3) Retail Jobs Will Dry Up
Retail positions, from cashiers to salespeople on the floor, provide millions of jobs. However, as an unfortunate side effect of the shift in retail, many of these existing positions will be eliminated. The sad truth is that we could see something like what happened to Detroit, Michigan, in the United States when the automotive industry fluctuated. The once bustling city, now nothing more than a desolate ghost town in some areas, could have fared better, some say, with more planning. Perhaps as we learn to embrace new retail, we’ll see a gentler shift, as these individuals move into customer service, warehouse, packing, technology-related, and administrative positions.
4) How Retailers Earn Money Will Change
The basic model in retail involves a shop sourcing items from a wholesaler or vendor. This is part of what’s hurting Toys ‘r Us now, as its vendors won’t ship to them without cash-on-delivery or prepayment now that the organisation has filed for bankruptcy. The other challenge here is that, with people moving online, more wholesalers and vendors are selling their own goods, effectively cutting retailers out of the loop. Because of this, retailers have begun creating their own lines or using loyalty programs and such to gather consumer data. The data is then either sold to non-competing companies or vendors, resulting in an additional cash stream.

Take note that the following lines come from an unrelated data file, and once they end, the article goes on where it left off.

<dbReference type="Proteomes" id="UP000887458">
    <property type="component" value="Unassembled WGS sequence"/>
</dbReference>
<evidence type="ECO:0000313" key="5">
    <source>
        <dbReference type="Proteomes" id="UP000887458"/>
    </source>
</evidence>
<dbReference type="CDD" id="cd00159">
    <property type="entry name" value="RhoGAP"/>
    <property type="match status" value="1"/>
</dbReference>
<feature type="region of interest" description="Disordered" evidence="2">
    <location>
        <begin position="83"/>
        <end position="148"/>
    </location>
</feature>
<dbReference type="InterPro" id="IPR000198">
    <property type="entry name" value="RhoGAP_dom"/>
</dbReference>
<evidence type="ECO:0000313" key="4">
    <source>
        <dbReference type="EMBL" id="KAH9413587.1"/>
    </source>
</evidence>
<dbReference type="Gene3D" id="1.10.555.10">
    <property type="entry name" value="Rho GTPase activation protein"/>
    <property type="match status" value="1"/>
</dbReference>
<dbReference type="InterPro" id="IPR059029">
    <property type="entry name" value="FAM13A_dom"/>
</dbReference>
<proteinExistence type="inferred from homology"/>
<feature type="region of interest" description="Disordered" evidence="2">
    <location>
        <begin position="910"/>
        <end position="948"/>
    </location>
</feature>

5) Physical Stores Will Become Powerhouses
Despite the model for retail changing, brick-and-mortar establishments will continue to play an integral role in retail, but how the space is used will change. Younger audiences, especially millennials, flock to shops when experiential marketing is in use. They’re after a memorable experience, be it a show, an engagement, an activity, a party, or a workshop. These events will drive brand recognition and create loyal customers for those who manage to pull it off well.
6) Pop Up Shops Will Thrive
Whether used as part of an experiential marketing campaign, orchestrated to create excitement and scarcity, crafted for brand recognition, or planned out to maximise an important period of time, like the holidays, pop up shops will continue to offer retailers the best of both worlds. As a simple way to combine an online/ offline presence without the overhead and long-term commitment, forward-thinking retailers will continue to grow, even as those who stand beside them fall.
Create New Life with an Improved Retail Strategy
If you’re one of the many brands embracing these changes, and haven’t yet selected a location for your pop up shop, or if you have a space you’d like to list for pop up opportunities, Popertee can help. Find a space on our site now, or list your space free, to prepare for resuscitation.